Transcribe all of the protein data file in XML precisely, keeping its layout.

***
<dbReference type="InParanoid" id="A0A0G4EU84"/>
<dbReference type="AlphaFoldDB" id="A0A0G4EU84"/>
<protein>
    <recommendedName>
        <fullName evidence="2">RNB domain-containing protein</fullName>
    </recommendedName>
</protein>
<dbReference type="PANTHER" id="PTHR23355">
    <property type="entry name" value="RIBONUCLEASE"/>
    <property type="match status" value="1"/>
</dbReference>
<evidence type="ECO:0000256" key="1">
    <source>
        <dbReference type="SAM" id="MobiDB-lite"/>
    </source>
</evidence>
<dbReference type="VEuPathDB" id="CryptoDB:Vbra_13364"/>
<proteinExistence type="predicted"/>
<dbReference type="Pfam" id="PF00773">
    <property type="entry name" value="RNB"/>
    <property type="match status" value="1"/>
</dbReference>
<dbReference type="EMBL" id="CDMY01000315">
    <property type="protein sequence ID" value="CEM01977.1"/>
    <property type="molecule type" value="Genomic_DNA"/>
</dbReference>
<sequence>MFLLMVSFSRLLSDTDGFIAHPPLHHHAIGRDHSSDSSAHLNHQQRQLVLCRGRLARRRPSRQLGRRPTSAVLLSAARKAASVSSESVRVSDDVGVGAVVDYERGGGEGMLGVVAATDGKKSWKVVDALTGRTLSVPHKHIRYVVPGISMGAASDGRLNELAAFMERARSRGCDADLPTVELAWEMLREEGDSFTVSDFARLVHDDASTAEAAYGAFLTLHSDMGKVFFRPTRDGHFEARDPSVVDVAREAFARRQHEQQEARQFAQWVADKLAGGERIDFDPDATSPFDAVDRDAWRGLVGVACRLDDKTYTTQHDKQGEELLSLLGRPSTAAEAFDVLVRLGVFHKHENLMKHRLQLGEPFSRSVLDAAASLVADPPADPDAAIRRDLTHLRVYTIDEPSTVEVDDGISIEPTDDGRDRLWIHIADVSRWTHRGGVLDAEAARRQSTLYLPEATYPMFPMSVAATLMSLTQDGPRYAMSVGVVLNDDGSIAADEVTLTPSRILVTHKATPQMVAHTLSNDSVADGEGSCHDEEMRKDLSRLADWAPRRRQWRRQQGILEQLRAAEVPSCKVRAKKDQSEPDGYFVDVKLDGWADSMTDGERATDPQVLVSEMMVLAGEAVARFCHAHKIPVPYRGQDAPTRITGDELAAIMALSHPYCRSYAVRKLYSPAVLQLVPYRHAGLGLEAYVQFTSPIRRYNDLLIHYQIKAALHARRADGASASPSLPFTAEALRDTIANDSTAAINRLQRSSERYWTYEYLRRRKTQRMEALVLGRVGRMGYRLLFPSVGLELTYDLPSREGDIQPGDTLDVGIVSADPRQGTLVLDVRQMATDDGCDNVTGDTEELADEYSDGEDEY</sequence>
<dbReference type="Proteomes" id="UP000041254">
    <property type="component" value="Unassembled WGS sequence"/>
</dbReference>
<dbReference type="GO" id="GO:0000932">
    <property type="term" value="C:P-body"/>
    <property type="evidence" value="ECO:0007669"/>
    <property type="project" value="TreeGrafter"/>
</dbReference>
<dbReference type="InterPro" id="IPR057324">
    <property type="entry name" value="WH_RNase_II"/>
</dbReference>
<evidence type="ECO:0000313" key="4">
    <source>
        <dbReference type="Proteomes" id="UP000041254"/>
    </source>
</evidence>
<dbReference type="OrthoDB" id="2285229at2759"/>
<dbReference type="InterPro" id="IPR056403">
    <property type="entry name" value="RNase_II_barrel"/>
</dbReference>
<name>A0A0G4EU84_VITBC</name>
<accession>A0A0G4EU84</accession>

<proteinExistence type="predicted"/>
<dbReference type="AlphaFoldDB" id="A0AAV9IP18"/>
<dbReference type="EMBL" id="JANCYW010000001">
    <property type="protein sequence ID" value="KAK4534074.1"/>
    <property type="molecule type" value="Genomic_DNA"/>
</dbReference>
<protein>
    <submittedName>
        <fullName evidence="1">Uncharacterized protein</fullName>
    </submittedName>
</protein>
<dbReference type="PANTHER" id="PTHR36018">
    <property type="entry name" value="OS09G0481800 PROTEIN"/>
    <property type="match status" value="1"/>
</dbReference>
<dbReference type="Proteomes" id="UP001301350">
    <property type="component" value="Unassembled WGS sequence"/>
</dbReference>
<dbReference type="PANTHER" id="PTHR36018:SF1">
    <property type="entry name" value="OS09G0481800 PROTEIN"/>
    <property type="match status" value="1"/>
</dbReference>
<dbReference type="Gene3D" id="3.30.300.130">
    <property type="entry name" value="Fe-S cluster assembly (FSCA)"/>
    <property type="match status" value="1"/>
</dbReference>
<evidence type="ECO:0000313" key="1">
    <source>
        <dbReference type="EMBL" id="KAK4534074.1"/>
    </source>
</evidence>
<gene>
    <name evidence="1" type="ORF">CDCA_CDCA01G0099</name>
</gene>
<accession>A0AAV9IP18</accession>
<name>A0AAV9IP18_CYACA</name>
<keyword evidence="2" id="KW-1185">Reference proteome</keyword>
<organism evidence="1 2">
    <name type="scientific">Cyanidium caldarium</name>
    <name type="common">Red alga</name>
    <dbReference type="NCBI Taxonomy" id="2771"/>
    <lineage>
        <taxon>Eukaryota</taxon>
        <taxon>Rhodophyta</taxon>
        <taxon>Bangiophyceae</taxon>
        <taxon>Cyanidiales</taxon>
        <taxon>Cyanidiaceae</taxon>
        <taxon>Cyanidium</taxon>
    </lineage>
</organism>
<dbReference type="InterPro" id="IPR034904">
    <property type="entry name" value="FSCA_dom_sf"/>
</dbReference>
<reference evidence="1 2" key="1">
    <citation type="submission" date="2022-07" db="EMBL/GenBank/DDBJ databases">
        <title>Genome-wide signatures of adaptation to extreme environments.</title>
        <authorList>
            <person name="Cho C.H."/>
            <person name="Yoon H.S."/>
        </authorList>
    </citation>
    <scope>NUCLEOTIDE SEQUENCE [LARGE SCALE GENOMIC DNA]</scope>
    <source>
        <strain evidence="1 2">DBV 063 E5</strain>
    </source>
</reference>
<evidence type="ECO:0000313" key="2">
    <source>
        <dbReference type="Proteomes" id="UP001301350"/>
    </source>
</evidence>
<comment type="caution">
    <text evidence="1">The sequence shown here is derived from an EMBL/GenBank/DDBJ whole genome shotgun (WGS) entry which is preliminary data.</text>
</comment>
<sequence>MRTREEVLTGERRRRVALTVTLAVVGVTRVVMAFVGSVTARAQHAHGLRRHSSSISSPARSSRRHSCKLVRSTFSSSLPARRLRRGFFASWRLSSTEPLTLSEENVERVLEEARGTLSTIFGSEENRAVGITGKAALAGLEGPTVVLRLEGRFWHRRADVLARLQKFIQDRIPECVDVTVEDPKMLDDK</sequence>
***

<dbReference type="InParanoid" id="A0A0G4EU84"/>
<dbReference type="AlphaFoldDB" id="A0A0G4EU84"/>
<protein>
    <recommendedName>
        <fullName evidence="2">RNB domain-containing protein</fullName>
    </recommendedName>
</protein>
<dbReference type="PANTHER" id="PTHR23355">
    <property type="entry name" value="RIBONUCLEASE"/>
    <property type="match status" value="1"/>
</dbReference>
<evidence type="ECO:0000256" key="1">
    <source>
        <dbReference type="SAM" id="MobiDB-lite"/>
    </source>
</evidence>
<dbReference type="VEuPathDB" id="CryptoDB:Vbra_13364"/>
<proteinExistence type="predicted"/>
<dbReference type="Pfam" id="PF00773">
    <property type="entry name" value="RNB"/>
    <property type="match status" value="1"/>
</dbReference>
<dbReference type="EMBL" id="CDMY01000315">
    <property type="protein sequence ID" value="CEM01977.1"/>
    <property type="molecule type" value="Genomic_DNA"/>
</dbReference>
<sequence>MFLLMVSFSRLLSDTDGFIAHPPLHHHAIGRDHSSDSSAHLNHQQRQLVLCRGRLARRRPSRQLGRRPTSAVLLSAARKAASVSSESVRVSDDVGVGAVVDYERGGGEGMLGVVAATDGKKSWKVVDALTGRTLSVPHKHIRYVVPGISMGAASDGRLNELAAFMERARSRGCDADLPTVELAWEMLREEGDSFTVSDFARLVHDDASTAEAAYGAFLTLHSDMGKVFFRPTRDGHFEARDPSVVDVAREAFARRQHEQQEARQFAQWVADKLAGGERIDFDPDATSPFDAVDRDAWRGLVGVACRLDDKTYTTQHDKQGEELLSLLGRPSTAAEAFDVLVRLGVFHKHENLMKHRLQLGEPFSRSVLDAAASLVADPPADPDAAIRRDLTHLRVYTIDEPSTVEVDDGISIEPTDDGRDRLWIHIADVSRWTHRGGVLDAEAARRQSTLYLPEATYPMFPMSVAATLMSLTQDGPRYAMSVGVVLNDDGSIAADEVTLTPSRILVTHKATPQMVAHTLSNDSVADGEGSCHDEEMRKDLSRLADWAPRRRQWRRQQGILEQLRAAEVPSCKVRAKKDQSEPDGYFVDVKLDGWADSMTDGERATDPQVLVSEMMVLAGEAVARFCHAHKIPVPYRGQDAPTRITGDELAAIMALSHPYCRSYAVRKLYSPAVLQLVPYRHAGLGLEAYVQFTSPIRRYNDLLIHYQIKAALHARRADGASASPSLPFTAEALRDTIANDSTAAINRLQRSSERYWTYEYLRRRKTQRMEALVLGRVGRMGYRLLFPSVGLELTYDLPSREGDIQPGDTLDVGIVSADPRQGTLVLDVRQMATDDGCDNVTGDTEELADEYSDGEDEY</sequence>
<dbReference type="Proteomes" id="UP000041254">
    <property type="component" value="Unassembled WGS sequence"/>
</dbReference>
<dbReference type="GO" id="GO:0000932">
    <property type="term" value="C:P-body"/>
    <property type="evidence" value="ECO:0007669"/>
    <property type="project" value="TreeGrafter"/>
</dbReference>
<dbReference type="InterPro" id="IPR057324">
    <property type="entry name" value="WH_RNase_II"/>
</dbReference>
<evidence type="ECO:0000313" key="4">
    <source>
        <dbReference type="Proteomes" id="UP000041254"/>
    </source>
</evidence>
<dbReference type="OrthoDB" id="2285229at2759"/>
<dbReference type="InterPro" id="IPR056403">
    <property type="entry name" value="RNase_II_barrel"/>
</dbReference>
<name>A0A0G4EU84_VITBC</name>
<accession>A0A0G4EU84</accession>

<proteinExistence type="predicted"/>
<dbReference type="AlphaFoldDB" id="A0AAV9IP18"/>
<dbReference type="EMBL" id="JANCYW010000001">
    <property type="protein sequence ID" value="KAK4534074.1"/>
    <property type="molecule type" value="Genomic_DNA"/>
</dbReference>
<protein>
    <submittedName>
        <fullName evidence="1">Uncharacterized protein</fullName>
    </submittedName>
</protein>
<dbReference type="PANTHER" id="PTHR36018">
    <property type="entry name" value="OS09G0481800 PROTEIN"/>
    <property type="match status" value="1"/>
</dbReference>
<dbReference type="Proteomes" id="UP001301350">
    <property type="component" value="Unassembled WGS sequence"/>
</dbReference>
<dbReference type="PANTHER" id="PTHR36018:SF1">
    <property type="entry name" value="OS09G0481800 PROTEIN"/>
    <property type="match status" value="1"/>
</dbReference>
<dbReference type="Gene3D" id="3.30.300.130">
    <property type="entry name" value="Fe-S cluster assembly (FSCA)"/>
    <property type="match status" value="1"/>
</dbReference>
<evidence type="ECO:0000313" key="1">
    <source>
        <dbReference type="EMBL" id="KAK4534074.1"/>
    </source>
</evidence>
<gene>
    <name evidence="1" type="ORF">CDCA_CDCA01G0099</name>
</gene>
<accession>A0AAV9IP18</accession>
<name>A0AAV9IP18_CYACA</name>
<keyword evidence="2" id="KW-1185">Reference proteome</keyword>
<organism evidence="1 2">
    <name type="scientific">Cyanidium caldarium</name>
    <name type="common">Red alga</name>
    <dbReference type="NCBI Taxonomy" id="2771"/>
    <lineage>
        <taxon>Eukaryota</taxon>
        <taxon>Rhodophyta</taxon>
        <taxon>Bangiophyceae</taxon>
        <taxon>Cyanidiales</taxon>
        <taxon>Cyanidiaceae</taxon>
        <taxon>Cyanidium</taxon>
    </lineage>
</organism>
<dbReference type="InterPro" id="IPR034904">
    <property type="entry name" value="FSCA_dom_sf"/>
</dbReference>
<reference evidence="1 2" key="1">
    <citation type="submission" date="2022-07" db="EMBL/GenBank/DDBJ databases">
        <title>Genome-wide signatures of adaptation to extreme environments.</title>
        <authorList>
            <person name="Cho C.H."/>
            <person name="Yoon H.S."/>
        </authorList>
    </citation>
    <scope>NUCLEOTIDE SEQUENCE [LARGE SCALE GENOMIC DNA]</scope>
    <source>
        <strain evidence="1 2">DBV 063 E5</strain>
    </source>
</reference>
<evidence type="ECO:0000313" key="2">
    <source>
        <dbReference type="Proteomes" id="UP001301350"/>
    </source>
</evidence>
<comment type="caution">
    <text evidence="1">The sequence shown here is derived from an EMBL/GenBank/DDBJ whole genome shotgun (WGS) entry which is preliminary data.</text>
</comment>
<sequence>MRTREEVLTGERRRRVALTVTLAVVGVTRVVMAFVGSVTARAQHAHGLRRHSSSISSPARSSRRHSCKLVRSTFSSSLPARRLRRGFFASWRLSSTEPLTLSEENVERVLEEARGTLSTIFGSEENRAVGITGKAALAGLEGPTVVLRLEGRFWHRRADVLARLQKFIQDRIPECVDVTVEDPKMLDDK</sequence>